Download: BetterTwitchTV for Chrome, Microsoft Edge, Firefox, Opera, Safari (Free)
4. Participate in a Hype Train
In January 2020, Twitch introduced the Hype Train. If you’re a regular Twitch user, you know it as the chaotic activity that occurs when a streamer receives an increased number of donations and subscribers.
After it’s triggered, other users in the chat can keep donating Bits and subscribing to fill the Hype-o-Meter. As the meter goes up, the Hype Train reaches higher levels. Every participant in the Hype Train gets rewarded with a random emote found in the last level the Hype Train reaches.
The Hype Train emotes refresh often, and Twitch ensures you’ll never get a duplicate. Participating in the Hype Train isn’t free, but paying into it can get you some awesome emotes.
5. Earn Channel Points
Twitch’s Channel Points feature is another easy way to earn more Twitch emotes. You can get rewarded with Channel Points simply by watching a stream. Just keep in mind that you’ll only earn Channel Points from streamers partnered or affiliated with Twitch.
You can get even more points by watching a stream for several days in a row, following a streamer, and participating in raids. Plus, if you’re subscribed to the channel, you’ll earn additional points for watching.
To check how many Channel Points you have, look at the purple icon in the bottom-left of the chat menu. Once you earn enough Channel Points, you can redeem them for rewards, and that usually includes emotes.
6. Get Global Twitch Emotes
Do you know how to get Twitch emotes outside of Twitch? Luckily, there’s a browser extension for that too.
With Global Twitch Emotes, any text that’s the same as specific Twitch emotes (like PogChamp) gets replaced with the emotes themselves. It also lets you use Twitch emotes from FFZ and BTTV. It’s perfect for interacting with communities filled with your fellow Twitch streamers and viewers.
More emotes on Twitch is always a good thing, but it’s fun to use them on other websites too. There are a number of communities built around streamers on other sites, with Reddit and Discord, in particular, being havens for Twitch viewers. There are also a number of Twitch-savvy gamers on the big gaming forums .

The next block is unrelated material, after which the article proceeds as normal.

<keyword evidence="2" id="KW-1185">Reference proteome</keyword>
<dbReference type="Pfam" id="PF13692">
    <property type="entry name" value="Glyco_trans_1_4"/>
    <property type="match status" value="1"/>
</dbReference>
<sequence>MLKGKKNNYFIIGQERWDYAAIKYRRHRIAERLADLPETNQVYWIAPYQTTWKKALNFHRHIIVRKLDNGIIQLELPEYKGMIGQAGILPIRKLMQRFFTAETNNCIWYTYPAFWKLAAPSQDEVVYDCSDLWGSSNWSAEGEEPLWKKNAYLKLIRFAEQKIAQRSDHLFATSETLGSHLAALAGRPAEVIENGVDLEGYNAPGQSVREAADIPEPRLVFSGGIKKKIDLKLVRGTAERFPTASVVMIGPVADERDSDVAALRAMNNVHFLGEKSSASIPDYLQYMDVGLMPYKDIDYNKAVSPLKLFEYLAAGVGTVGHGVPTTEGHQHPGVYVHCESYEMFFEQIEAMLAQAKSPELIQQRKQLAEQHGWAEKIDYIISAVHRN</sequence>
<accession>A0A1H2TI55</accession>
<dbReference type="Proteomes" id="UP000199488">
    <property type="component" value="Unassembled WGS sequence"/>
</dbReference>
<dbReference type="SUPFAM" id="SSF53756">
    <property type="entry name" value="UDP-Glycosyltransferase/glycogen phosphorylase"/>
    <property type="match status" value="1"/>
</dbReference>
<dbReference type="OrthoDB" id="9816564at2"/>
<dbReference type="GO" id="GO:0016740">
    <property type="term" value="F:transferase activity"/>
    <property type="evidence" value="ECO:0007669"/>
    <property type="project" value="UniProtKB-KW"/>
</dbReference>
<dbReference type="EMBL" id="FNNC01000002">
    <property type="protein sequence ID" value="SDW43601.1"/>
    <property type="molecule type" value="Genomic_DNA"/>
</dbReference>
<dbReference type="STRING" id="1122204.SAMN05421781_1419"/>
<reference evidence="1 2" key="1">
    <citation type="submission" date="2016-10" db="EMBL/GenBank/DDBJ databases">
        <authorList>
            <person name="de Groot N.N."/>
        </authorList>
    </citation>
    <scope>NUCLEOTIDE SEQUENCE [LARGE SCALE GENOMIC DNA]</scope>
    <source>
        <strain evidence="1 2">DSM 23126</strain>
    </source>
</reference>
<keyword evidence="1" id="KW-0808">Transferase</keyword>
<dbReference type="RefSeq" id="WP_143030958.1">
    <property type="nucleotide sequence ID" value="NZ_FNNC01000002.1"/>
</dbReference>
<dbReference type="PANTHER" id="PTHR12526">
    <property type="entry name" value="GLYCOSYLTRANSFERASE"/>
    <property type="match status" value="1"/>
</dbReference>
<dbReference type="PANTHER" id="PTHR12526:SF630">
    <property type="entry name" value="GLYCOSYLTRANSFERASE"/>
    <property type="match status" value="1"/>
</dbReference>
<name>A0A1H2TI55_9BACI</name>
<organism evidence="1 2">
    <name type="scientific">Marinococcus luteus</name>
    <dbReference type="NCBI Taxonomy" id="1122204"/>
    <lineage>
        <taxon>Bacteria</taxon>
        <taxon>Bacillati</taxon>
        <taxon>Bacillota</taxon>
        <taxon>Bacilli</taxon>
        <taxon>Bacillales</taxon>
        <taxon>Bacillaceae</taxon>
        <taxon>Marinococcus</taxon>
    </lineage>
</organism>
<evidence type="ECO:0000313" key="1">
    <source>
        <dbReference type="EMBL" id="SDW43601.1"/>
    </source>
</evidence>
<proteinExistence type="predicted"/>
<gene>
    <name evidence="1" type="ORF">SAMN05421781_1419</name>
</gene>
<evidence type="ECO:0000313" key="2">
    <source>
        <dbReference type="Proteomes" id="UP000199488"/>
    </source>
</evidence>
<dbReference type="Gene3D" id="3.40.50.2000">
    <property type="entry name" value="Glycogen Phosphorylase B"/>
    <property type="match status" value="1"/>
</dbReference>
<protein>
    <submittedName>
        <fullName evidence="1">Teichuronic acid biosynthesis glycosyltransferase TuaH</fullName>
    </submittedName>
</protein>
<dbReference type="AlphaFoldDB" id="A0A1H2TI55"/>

Global Twitch Emotes is available as an extension for Chrome and Opera, and should work with all text. Since there are very few words that look quite the same as Twitch emotes, you shouldn’t have a problem with the program interfering with your ordinary online reading.
7. Use Twitch Emotes on Discord
If you’re a Discord user who wants to see Twitch emotes, you should try installing BetterDiscord, a program that enables all of Twitch’s native emotes, FFZ emotes, and BTTV emotes.
It also offers a number of other features for customizing Discord to your liking. Installing BetterDiscord is just one of the tricks all Discord users should know .
As for subscriber emotes, the streamer themselves has to enable theirs for use with their Discord server before you can use them. If you want to use your favorite streamers’ emotes, tell them to get on Discord along with everyone else!
Download: BetterDiscord for Windows and macOS
Free Twitch Emotes Make Twitch More Fun
Learning how to get more emotes on Twitch definitely comes in handy.
Whether you decide to get free Twitch emotes from a browser extension, or opt to get custom emotes by subscribing to Twitch channels, they’ll enable you to enjoy a much better Twitch experience. Contributing unique emotes to Twitch chats and gaming forums makes talking with other gamers much more fun too.
If you’re looking for alternatives to Twitch, check out our article pitting Twitch vs. Mixer vs. YouTube Live .